Debate Ensues on Mark-to-Market Accounting

Under EESA, SEC has until early January to give feedback on the method; Frank studying changes, too

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The debate about whether fair value, or mark-to-market accounting, is the best way for companies to value their assets ensued October 29 during the SEC's roundtable discussion on the topic.

"Fair value accounting is the best method to provide transparency" to investors, argued Vin Colman, a partner with PricewaterhouseCoopers, during the panel. Any changes to mark-to-market accounting, he said, "would cause investors to lose confidence." Scott Evans executive VP, asset management and CEO of two TIAA-CREF advisory units--like many others on the panel--agreed with Colman that "public markets are best served" by fair value accounting. While Evans, like others, conceded, however that the accounting method is "not perfect" and needs review, he said fair value is not one of the causes of the market crisis. Bill Isaac, former chairman of the Federal Deposit Insurance Corp. (FDIC), disagreed, stating that he believed fair value accounting has contributed to the market upheaval. "Mark to market can only be applied to a small portion of the balance sheet," Isaac said, only the assets, not the liabilities. This, he said, "creates a false impression" about a bank's asset status. "Banks will have a mismatch between assets and liabilities."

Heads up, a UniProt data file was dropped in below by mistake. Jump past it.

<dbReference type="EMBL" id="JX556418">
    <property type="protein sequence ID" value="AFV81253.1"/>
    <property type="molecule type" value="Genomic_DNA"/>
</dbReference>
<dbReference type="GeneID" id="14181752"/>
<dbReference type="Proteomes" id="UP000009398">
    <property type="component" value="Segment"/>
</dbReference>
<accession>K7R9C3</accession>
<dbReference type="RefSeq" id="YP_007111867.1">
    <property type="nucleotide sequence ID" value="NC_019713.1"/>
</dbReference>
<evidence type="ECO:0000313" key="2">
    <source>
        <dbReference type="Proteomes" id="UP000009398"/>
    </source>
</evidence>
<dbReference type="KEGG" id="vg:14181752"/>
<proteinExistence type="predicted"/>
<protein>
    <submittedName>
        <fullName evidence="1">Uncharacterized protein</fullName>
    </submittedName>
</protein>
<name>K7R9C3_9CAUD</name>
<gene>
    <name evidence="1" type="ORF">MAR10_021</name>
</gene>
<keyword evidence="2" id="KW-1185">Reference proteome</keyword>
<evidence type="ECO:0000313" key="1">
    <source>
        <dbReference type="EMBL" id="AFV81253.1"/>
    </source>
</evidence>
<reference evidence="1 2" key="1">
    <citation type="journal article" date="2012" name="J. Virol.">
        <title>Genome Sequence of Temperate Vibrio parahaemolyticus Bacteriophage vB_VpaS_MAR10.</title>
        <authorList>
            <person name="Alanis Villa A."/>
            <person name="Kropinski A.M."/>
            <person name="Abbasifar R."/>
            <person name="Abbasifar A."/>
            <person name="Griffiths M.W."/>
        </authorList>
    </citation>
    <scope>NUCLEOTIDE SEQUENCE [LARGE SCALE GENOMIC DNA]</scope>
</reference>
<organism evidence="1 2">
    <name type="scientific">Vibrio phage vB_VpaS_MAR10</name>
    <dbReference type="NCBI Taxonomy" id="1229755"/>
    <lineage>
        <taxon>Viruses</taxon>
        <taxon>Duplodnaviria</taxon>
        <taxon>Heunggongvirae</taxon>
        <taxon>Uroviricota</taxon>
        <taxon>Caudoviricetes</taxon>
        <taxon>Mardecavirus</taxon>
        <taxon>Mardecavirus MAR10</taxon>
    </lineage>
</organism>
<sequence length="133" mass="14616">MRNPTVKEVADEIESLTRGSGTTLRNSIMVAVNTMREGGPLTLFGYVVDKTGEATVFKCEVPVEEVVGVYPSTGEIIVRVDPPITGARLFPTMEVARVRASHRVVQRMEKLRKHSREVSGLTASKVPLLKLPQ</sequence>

The SEC is attempting to get feedback on mark-to-market accounting because the Emergency Economic Stabilzation Act of Act 2008 (EESA) requires the Commission to conduct a study of "mark-to-market" accounting applicable to financial institutions, including depositary institutions, and to submit a report to Congress with the findings by January 2, 2009. The SEC will hold its next roundtable on the accounting method on November 21.

According to Reuters, Rep. Barney Frank (D-Massachusetts) chairman of the House Financial Services Committee, told business leaders in Boston that while he doesn't want to do away with mark-to-market accounting, he is considering "modifications," and he wants to make it easier for firms to use the accounting method during the financial crisis.

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